MCC v Sussex, Lord's, 2nd day April 11, 2008

Kirby sent to hospital as Sussex take lead

Sussex 171 and 174 for 2 (Nash 82*, Adams 16*) lead MCC 205 by 140 runs

Chris Nash went on the attack before tea to take Sussex into the lead © Getty Images

Chris Nash struck a fine 82 to put Sussex into the lead and in control of the match on the second day at Lord's, as MCC's bowlers laboured on a pitch that, in spite of the 14 wickets which fell yesterday, has begun to flatten. More to the point, it was the absence of Steve Kirby which most hurt MCC, after he was sent to hospital being hit on the head by a Luke Wright bouncer. He passed out twice - once in the middle and again in the dressing room - before being taken away for tests.

More than any other batsman in the match, with the exception of Owais Shah, Nash has looked at ease on this surface, counterattacking with a wide array of strokes all around the wicket. At tea today, he had raced to 45 from almost as many balls, treating all MCC's bowlers with disdain. Admittedly, this brand of attacking batsmanship - on a surface which has been so kind to bowlers - is fraught with risk. But fortune favours such decisiveness, and it was a relief to at last see the Champions playing with authority.

Graham Onions and Charlie Shreck struggled with their length and Nash set the tone with the day's most sweetly timed boundary, clipping through midwicket. He followed it up with two punchily driven forcing strokes off the back foot off Onions, whose length was still too short, and his 50 partnership with Hopkinson was brought up in just the tenth over. Hopkinson looked far more settled than yesterday, driving the wayward Shreck through extra cover for a boundary which would have had a larger crowd swooning with approval.

After tea, Nash was tied down by the two spinners, Adil Rashid and James Tredwell. James Whitaker, one of the England selectors, was spotted around Lord's this afternoon just as Rashid was tossed the ball for his first spell in the match. He ought to have had Nash caught first ball when he edged a teasing legbreak straight to first slip, but he was caught snoozing on his ankles. Rashid rarely threatened thereafter in his 12 overs, but neither did he let Sussex get away like a train. For a 20-year-old legspinner, his control was subcontinentally impressive.

Michael Yardy joined Nash and was threatening to dominate, creaming three boundaries in eight balls. One biffed straight down the ground; the other pulled over midwicket; a third, off Ravi Bopara, elegantly creamed through extra cover. But like Nash, Yardy's exuberance was hauled in by MCC's spinners, and he was out-thought by Shreck who bowled him with a vicious incutter for 43.

Sussex's bold strokeplay before tea was in response to a slender but not ignorable lead of 34 which MCC plodded towards in a gruelling morning session. That the hosts even managed to scrape ahead was almost entirely thanks to Arun Harinath, the young Surrey left-hander. His battling 34 may not have swelled the interest of the hardy fans, but its value was without question - particularly following the early dismissal of Shah. Having grafted his way to 72 Shah fell in the second over of the day to Wright when he top-edged to Ryan Harris at mid-on.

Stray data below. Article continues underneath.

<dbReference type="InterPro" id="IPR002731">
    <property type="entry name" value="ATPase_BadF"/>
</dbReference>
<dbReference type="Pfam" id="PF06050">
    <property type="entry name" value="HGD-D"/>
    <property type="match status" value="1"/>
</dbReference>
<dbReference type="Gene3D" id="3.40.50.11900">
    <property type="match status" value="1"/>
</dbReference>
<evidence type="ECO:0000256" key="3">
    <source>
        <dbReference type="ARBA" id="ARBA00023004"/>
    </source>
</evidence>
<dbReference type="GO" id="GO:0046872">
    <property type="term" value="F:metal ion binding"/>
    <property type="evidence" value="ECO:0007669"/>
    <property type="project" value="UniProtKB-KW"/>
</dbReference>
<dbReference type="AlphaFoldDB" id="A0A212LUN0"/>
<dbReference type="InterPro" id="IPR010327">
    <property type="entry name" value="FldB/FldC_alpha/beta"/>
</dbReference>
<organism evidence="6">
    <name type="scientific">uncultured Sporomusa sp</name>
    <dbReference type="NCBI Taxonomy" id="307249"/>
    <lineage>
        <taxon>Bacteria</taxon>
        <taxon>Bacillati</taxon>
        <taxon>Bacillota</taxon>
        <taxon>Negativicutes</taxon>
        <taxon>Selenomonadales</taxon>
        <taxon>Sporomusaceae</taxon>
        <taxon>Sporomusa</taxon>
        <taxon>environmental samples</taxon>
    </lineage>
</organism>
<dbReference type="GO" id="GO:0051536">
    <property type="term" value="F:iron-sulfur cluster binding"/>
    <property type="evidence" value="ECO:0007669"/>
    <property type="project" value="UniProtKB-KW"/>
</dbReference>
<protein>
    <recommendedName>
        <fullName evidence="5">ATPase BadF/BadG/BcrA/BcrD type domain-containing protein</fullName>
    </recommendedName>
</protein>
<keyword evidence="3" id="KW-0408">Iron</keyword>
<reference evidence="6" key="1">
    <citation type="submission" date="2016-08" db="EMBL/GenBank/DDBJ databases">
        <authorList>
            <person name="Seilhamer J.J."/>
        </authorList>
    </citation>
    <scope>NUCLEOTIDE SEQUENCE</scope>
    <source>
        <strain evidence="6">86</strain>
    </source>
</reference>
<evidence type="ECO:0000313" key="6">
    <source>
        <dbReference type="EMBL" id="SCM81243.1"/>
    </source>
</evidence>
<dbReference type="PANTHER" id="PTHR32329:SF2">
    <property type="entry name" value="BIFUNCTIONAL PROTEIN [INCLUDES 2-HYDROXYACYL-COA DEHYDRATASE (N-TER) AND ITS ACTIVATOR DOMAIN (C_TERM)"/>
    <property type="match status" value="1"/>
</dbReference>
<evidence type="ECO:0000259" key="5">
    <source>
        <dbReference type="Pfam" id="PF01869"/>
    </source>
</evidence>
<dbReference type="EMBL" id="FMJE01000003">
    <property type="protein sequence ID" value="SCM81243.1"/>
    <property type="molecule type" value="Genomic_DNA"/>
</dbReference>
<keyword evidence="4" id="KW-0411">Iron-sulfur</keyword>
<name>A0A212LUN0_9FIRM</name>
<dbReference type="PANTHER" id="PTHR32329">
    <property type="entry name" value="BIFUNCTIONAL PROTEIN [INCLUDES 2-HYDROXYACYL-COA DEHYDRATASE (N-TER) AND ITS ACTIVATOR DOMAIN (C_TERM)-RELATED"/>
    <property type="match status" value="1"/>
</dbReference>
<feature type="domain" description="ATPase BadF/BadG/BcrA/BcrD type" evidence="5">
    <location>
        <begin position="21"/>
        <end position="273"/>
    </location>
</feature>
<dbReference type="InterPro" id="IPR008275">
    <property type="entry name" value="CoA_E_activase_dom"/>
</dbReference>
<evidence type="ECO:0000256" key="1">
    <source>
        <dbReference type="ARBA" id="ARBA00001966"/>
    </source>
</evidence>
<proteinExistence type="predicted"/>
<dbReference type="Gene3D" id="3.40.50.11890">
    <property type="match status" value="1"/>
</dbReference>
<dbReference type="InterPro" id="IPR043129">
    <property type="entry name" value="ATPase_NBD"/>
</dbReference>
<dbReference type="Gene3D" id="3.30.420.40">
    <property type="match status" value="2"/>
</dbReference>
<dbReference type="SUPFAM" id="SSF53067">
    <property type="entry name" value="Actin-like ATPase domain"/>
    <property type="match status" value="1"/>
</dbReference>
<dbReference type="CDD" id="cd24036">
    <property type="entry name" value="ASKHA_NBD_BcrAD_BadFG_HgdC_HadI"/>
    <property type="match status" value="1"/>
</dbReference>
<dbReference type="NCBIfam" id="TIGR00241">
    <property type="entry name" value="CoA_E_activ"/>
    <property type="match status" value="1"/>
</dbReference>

Wright was hugely impressive from the Pavilion End. There were glowing reports of his pace when Sussex played in Abu Dhabi recently, and here he generated plenty of zip and prodigious lift off a length from a relatively short run-up. Kirby bears a painful testament to Wright's venom after he took his blow to the side of the head ducking into a sharp bouncer, and will remain in hospital overnight with suspected concussion.

Robin Martin-Jenkins was less vicious, but improved upon his inconsistent display yesterday evening with an economical spell from the Nursery End. Harinath was content to leave anything wide of the off stump, and the statistics of his innings bear testament to his ability to do just that. However, when Martin-Jenkins did find his natural back-of-the-length line he caused problems. James Foster hung around for half-an-hour without ever looking comfortable and was smartly held by Carl Hopkinson at third slip to hand Martin-Jenkins his 300th first-class wicket.

Harinath showed exemplary concentration, if lacking the range of strokes which he will no doubt develop. Only 21 and playing in his fourth first-class match, he coped well with Wright's pace and swing while nudging and nurdling singles, in particular through midwicket. A languid cover drive off Martin-Jenkins also hinted at a certain class itching to escape. His 138-ball vigil finally came to an end shortly before lunch when he padded up to Will Beer, the young legspinner, to hand him his maiden first-class wicket on debut.

For all Harinath's promise, however, MCC should not have relied so heavily on him to scratch such a lead, and Sussex go into day three with the match in control.

Will Luke is a staff writer at Cricinfo